Two of the finalists for a national competition that recognises the work of pubs in their communities are only half-a-mile apart.
The Hastings and The Keel Row in Seaton Delaval are on the shortlist for the Britvic Lifting Spirits Awards, run in association with the Morning Advertiser.
The winner will be announced next week at a ceremony in London.
Fund-raising in recent years for Macmillan Cancer Support by The Keel Row team in memory of beloved regular Peter, who sadly lost his battle with cancer, has now brought in nearly £20,000.
Its free family fun days and Christmas carol service has always been well supported by the public and every year, the pub asks its community to donate an Easter egg for children who are in hospital or visiting A&E over the period.
It collects and is a drop-off point for the local food bank and for the last five years, The Keel Row has operated its very own mini-bus that was kindly donated by one of its regulars.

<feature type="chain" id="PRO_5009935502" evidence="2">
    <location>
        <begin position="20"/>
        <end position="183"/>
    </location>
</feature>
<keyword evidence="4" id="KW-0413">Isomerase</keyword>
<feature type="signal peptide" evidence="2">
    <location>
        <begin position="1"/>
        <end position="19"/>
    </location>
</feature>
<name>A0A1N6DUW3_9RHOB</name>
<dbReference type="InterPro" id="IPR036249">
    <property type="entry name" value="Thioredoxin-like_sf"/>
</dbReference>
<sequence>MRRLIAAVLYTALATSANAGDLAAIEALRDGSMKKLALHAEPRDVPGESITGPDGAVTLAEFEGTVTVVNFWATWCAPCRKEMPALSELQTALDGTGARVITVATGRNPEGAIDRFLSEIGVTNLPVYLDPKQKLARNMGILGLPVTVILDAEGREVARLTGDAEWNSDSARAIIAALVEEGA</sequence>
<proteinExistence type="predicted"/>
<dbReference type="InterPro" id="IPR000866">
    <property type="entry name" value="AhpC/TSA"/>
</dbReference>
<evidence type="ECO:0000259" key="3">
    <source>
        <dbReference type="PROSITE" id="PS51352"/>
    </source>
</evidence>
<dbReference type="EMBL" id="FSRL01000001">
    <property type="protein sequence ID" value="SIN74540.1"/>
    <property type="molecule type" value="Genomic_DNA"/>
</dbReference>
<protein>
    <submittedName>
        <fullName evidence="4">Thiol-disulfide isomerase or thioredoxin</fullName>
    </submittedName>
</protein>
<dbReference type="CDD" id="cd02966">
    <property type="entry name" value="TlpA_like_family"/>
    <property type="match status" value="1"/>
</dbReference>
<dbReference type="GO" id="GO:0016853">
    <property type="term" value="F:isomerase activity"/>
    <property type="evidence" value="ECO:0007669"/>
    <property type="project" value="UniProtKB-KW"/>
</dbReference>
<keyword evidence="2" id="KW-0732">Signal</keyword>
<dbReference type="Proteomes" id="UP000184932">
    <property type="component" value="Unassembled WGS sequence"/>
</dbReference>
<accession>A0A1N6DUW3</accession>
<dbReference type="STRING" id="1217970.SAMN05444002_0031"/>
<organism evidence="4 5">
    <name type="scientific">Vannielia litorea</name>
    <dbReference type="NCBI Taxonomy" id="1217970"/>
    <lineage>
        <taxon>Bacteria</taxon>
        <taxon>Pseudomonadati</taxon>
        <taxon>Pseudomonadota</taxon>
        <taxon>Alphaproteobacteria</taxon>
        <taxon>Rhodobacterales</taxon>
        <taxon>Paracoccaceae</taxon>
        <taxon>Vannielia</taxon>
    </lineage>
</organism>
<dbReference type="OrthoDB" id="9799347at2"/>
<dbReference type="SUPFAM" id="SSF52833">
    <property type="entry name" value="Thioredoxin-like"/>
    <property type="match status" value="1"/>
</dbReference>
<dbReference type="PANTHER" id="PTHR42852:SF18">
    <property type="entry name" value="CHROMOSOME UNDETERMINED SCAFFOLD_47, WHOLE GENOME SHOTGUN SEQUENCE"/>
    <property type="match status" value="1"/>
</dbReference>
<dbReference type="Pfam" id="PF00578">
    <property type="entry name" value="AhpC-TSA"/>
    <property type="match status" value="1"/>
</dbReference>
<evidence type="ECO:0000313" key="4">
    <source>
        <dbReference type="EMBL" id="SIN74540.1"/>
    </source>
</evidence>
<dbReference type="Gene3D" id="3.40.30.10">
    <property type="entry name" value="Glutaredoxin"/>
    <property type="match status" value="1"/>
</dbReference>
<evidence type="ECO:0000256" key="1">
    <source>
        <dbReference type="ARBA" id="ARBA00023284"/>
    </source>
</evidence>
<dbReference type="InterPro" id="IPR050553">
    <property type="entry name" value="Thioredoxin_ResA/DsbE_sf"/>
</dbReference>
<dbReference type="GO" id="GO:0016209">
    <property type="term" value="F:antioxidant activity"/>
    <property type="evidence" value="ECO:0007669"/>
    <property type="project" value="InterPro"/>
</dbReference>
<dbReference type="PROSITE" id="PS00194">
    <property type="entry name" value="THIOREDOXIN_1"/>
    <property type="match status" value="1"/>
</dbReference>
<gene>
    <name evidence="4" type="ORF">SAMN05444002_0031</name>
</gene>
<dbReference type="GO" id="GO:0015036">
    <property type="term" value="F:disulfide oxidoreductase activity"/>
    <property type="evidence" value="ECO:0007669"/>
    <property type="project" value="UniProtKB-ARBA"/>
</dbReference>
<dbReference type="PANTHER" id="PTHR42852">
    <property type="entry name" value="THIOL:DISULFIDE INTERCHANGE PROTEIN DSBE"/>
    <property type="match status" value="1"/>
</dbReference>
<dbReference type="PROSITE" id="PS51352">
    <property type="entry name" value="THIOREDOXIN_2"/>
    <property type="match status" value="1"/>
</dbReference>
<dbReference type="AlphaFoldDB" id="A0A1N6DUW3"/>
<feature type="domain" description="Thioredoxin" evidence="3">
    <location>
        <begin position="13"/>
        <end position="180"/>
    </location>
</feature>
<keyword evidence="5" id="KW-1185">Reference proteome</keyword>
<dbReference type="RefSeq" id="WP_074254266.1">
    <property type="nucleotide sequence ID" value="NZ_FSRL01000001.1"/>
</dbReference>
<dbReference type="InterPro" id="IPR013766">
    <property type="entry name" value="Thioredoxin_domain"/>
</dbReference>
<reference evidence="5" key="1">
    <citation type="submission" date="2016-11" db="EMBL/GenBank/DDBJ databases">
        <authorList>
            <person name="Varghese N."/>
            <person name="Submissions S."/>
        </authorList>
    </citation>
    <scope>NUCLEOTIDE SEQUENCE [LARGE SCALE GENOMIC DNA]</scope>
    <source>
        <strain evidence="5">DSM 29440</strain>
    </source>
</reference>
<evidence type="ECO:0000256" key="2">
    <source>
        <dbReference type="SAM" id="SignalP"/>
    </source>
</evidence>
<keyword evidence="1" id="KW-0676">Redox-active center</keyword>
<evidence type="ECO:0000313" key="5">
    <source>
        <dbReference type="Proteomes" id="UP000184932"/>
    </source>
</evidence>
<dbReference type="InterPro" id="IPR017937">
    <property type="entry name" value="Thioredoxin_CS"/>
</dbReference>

The vehicle picks up elderly customers living in sheltered accommodation (independent living) who do not often get the opportunity to get out.
The Keel Row team said: “All in all, we are a well-supported community pub, despite being a drive-to destination, and we have many kind-hearted and generous customers who get involved in raising funds for worthy causes.”
The Hastings has supported the Daft as a Brush Cancer Patient Care charity as a result of a chance meeting between current landlords Paul Thompson and Peter Evans and a volunteer on the day they came to view the pub.
Funds are raised through a quiz night every week, a special week of events in the last week of July and staff doing activities such as a sponsored silence and hair-dyeing.
It also hosts ward surgeries attended by local county and parish councillors and networking sessions for the North East Chamber of Commerce.
Mr Evans and Mr Thompson said: “In December 2015, we followed our major refurbishment with bringing back to life a disused shell of a former function room.
“In setting out this £25,000 project, we were clear that we wanted it to be used by community groups, as well as for private dining meetings and functions.”